in an age of winged rockets?

    Is it possible that a crippled birch,
    bending over to the last river,
    will see the last man
    in its boiling water?

    Is it possible there’ll be no Big Ben,
    Saint Basil’s, or Notre Dame
    and that neutron foam will gush
    over our final steps?

    But that planet, cherry trees,
    birds, and children will perish,
    I don’t believe. This disbelief
    is my final faith.

    Skull after skull will not
    be piled up in towers again.
    The final Nuremberg approaches us
    before, not after the war.

    And the last soldier on earth
    will throw his shoulder strap in a stream,
    and watch how peacefully
    dragonflies sit on it.

    All rascality will end.
    All people will understand-we are a family.
    The last government
    will abolish itself.

    The last exploiter,
    opening his toothless mouth,
    will gobble the last money
    furtively like a delicacy.

    The last cowardly editor
    will be doomed forever
    to read from the stage in sequence
    everything that he destroyed.

    So that the last bureaucrat
    can rest and be silent,
    his gullet will be stuffed in payment
    with the last rubber stamp.

    And the earth will turn
    without fear of the last years,
    there never will be born
    the last great poet.

    Yevgeny Yevtushenko

  9. Anne 10

    ANZAC Day is a time to remember parents, grandparents and even great grandparents who lived through a kind of hell we can only pretend to understand. It’s a day to ‘plant a poppy’ for them and say thank-you for their caring and fortitude in the face of, in many cases, extreme adversity.

    • tinfoilhat 10.1

      +1

    • TeWhareWhero 10.2

      It should be a time to reflect on who causes and who benefits from wars – and vowing to stop them.

      If Anzac Day was secular and was about coming together to reflect on the tragedy and futility of sacrificing countless millions of human beings on the altars of imperialism, militarism and corporatism, and determining to prevent wars in future, I would support it. It’s not, so I don’t.

      That doesn’t mean I don’t understand or value the sacrifices made by earlier generations – I don’t see their deaths as ‘glorious’ – just as a tragic waste.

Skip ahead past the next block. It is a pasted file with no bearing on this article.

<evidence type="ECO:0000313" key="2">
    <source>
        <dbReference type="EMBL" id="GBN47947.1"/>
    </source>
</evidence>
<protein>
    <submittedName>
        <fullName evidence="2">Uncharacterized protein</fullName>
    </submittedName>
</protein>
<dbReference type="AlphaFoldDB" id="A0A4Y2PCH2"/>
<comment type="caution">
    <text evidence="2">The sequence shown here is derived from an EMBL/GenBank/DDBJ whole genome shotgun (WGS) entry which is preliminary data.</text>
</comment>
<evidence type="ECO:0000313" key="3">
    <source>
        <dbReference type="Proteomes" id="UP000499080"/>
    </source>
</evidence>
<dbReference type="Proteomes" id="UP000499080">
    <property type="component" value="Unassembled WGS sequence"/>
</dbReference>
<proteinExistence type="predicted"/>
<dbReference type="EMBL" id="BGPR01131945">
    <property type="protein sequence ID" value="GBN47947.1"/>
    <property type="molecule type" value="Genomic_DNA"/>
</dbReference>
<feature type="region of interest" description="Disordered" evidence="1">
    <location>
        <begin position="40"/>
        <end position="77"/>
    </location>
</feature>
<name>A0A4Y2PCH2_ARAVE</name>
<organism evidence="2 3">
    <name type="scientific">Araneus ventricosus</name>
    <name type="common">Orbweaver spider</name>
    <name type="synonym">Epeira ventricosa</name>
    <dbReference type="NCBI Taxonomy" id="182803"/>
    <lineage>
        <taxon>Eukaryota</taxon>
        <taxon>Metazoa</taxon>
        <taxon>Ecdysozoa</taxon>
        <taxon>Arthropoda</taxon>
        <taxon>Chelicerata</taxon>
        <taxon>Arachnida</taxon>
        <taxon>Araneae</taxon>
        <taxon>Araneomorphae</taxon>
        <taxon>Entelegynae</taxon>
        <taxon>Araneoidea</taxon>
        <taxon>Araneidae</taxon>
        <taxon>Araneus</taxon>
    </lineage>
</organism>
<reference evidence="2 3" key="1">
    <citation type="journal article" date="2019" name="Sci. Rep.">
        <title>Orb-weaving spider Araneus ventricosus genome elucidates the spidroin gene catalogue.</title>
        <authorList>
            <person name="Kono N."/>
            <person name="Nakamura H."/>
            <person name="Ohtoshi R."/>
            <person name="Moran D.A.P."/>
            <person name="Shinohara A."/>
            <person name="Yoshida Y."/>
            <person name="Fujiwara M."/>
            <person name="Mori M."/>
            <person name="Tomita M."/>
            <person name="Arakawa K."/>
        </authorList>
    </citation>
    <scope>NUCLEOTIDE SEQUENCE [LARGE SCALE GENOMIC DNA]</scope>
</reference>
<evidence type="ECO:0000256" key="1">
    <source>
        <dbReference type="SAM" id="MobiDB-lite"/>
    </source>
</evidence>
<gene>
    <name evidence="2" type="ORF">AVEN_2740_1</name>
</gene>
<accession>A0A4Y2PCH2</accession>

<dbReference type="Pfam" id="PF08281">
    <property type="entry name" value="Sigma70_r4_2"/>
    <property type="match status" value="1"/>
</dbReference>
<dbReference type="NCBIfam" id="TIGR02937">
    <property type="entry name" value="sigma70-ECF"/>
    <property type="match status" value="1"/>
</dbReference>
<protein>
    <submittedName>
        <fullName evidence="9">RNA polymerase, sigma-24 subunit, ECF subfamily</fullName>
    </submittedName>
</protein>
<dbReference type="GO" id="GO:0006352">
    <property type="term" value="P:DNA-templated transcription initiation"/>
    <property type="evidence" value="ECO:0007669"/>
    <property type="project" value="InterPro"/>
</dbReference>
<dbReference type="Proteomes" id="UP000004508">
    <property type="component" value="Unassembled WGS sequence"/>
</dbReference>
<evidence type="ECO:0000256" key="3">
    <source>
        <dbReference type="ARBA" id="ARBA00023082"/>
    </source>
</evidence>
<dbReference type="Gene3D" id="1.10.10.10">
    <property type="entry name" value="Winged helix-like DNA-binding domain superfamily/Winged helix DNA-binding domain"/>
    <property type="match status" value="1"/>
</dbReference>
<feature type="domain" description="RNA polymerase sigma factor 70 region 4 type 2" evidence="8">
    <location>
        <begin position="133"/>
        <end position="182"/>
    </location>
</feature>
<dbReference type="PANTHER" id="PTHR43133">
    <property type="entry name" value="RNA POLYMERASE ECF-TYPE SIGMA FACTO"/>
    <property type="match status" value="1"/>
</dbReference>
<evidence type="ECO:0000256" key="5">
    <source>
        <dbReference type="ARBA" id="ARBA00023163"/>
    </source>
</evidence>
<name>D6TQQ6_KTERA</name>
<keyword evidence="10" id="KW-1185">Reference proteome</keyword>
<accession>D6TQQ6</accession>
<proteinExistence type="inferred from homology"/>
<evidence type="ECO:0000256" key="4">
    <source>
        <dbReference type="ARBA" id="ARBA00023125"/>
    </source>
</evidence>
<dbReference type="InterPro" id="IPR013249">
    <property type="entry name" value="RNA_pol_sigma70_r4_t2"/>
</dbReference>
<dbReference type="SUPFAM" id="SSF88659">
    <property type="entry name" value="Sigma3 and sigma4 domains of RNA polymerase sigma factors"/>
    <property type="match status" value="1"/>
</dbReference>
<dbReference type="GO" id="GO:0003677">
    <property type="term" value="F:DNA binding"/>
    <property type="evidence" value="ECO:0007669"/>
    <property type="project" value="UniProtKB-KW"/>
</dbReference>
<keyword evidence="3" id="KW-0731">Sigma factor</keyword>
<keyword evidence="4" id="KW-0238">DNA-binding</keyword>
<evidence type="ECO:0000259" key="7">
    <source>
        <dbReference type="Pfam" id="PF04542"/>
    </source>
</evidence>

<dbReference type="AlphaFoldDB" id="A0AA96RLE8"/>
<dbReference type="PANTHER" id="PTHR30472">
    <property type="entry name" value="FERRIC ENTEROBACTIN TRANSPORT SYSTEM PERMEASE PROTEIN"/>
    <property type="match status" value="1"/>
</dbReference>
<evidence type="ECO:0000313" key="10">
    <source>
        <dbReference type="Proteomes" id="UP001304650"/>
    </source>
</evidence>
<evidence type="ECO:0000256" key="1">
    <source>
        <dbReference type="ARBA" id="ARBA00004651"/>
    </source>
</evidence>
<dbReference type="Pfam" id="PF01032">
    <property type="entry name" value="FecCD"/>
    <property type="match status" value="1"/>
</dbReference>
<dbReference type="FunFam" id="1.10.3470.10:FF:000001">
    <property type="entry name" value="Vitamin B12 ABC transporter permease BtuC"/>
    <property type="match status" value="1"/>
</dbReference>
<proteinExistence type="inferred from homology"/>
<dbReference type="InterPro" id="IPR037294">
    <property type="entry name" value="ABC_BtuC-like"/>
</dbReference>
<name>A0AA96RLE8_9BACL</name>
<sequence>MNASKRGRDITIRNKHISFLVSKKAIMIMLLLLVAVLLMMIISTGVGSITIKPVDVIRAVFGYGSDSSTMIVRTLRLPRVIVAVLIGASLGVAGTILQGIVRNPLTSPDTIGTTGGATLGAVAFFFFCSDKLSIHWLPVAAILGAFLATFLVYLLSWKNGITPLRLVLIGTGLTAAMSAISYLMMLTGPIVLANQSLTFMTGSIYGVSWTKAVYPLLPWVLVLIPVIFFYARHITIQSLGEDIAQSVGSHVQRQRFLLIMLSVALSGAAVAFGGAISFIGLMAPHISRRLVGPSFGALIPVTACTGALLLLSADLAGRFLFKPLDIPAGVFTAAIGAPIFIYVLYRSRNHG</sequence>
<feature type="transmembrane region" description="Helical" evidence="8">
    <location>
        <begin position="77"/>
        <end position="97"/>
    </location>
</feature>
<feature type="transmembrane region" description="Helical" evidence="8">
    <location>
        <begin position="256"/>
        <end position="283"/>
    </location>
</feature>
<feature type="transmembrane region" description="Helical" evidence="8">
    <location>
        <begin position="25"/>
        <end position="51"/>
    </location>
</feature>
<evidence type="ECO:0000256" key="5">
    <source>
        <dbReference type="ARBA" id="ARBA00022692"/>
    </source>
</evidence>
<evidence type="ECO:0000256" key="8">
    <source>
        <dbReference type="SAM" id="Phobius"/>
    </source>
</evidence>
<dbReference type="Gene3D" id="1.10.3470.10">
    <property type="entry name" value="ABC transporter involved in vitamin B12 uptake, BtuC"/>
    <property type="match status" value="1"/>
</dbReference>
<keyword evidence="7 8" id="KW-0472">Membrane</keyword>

• Anne 10.2.1

        Agree with you 100% Te WhareWhero and so do many of the “returned heroes”.

        But it can be used as a commemoration or time of thanksgiving to our respective loved ones – long gone for many. In other words, one day in the year to remember their contributions and sacrifices in times of war and famine. A tiny but poignant gesture of appreciation.

        I don’t attend ANZAC ceremonies. I wait until later in the day when the “glorification of war” is done, and then I pay my respects to those who went before me.

        • not Petey 10.2.1.1

          Gawd typical… couldn’t resist the “glorification of war” smear to all those who get up for the dawn parade and services around the country.

          • joe90 10.2.1.1.1

            Gawd typical… couldn’t resist the “glorification of war” smear to all those who get up for the dawn parade and services around the country.

            In thirty plus years I skipped dawn service a handful of times but then little snots started turning up and rather than a sombre gathering with a march by those who served it became a place where fuckwits joined the march wearing another mans medals.

            Despicable, and that was it for me.

      • Rosie 10.2.2

        +1 TeWhareWhero, and to Anne below.

        • Anne 10.2.2.1

          Thanks Rosie.

          Seems ‘not Petey’ didn’t actually read what I said and by implication, Te Whare Whero. Sad.

      • JAK 10.2.3

        With you there, brother.

  10. Chris 11

    Returned Serviceman – Sam Hunt

    The drinking-driving blitz is on,
    We take the back roads home.
    Another old soldier gone,
    A man who fought the Somme.

    We won’t meet at the cenotaph
    Recalling wars we fought –
    No obituary or photograph
    At the Magistrate’s Court.

    At closing time Len left the pub –
    What better time to leave –
    Yelled out ‘I’ll catch you down the club’
    To Jerry, me and Steve.

    Too far gone to wink or think,
    Lenses fogged as in a sauna,
    His left-hand headlight on the blink,
    A cop around the corner.

    Len’s old Morrie wasn’t worth much
    And Len a dead duck –
    ‘Anyway, she was short on clutch
    And me, I’m short on luck!’

    Len looked befuddled beside his heap
    Crumpled as a fallen flag.
    ‘Please take a big breath, long and deep
    And blow into this bag.’

    The court was like the Dawn Parade
    The cop gave evidence
    Like he’d led the Light Brigade
    And not a twitch or wince

    From Len, V.C. and D.S.O.
    His medals polished up;
    The same three-piece those years ago
    He wore when signing up.

    Five hundred dollars, licence scrapped,
    A hotel drinking ban:
    Len laughed it off, but something snapped,
    He was a broken man.

    And fading fast, before his time –
    Unbroken by a war –
    He lives in town now, drinks cheap wine,
    Wonders what he fought for.

  11. Marius 12

    And Israel suspends the peace talks

    • RedLogix 13.1

      And one link away from the excellent Historian on the Edge is another recent post from another blog I’ve often read in the past – Stonekettle Station.

      I don’t always agree with Jim Wright but he has my respect for always making me think very hard why.

    • Marius 13.2

      Great article. thanks for it

  12. Paul Campbell 14

    I’m not sure that “Happy” is ever a word that should be applied to Anzac day – happy is not ever what it’s about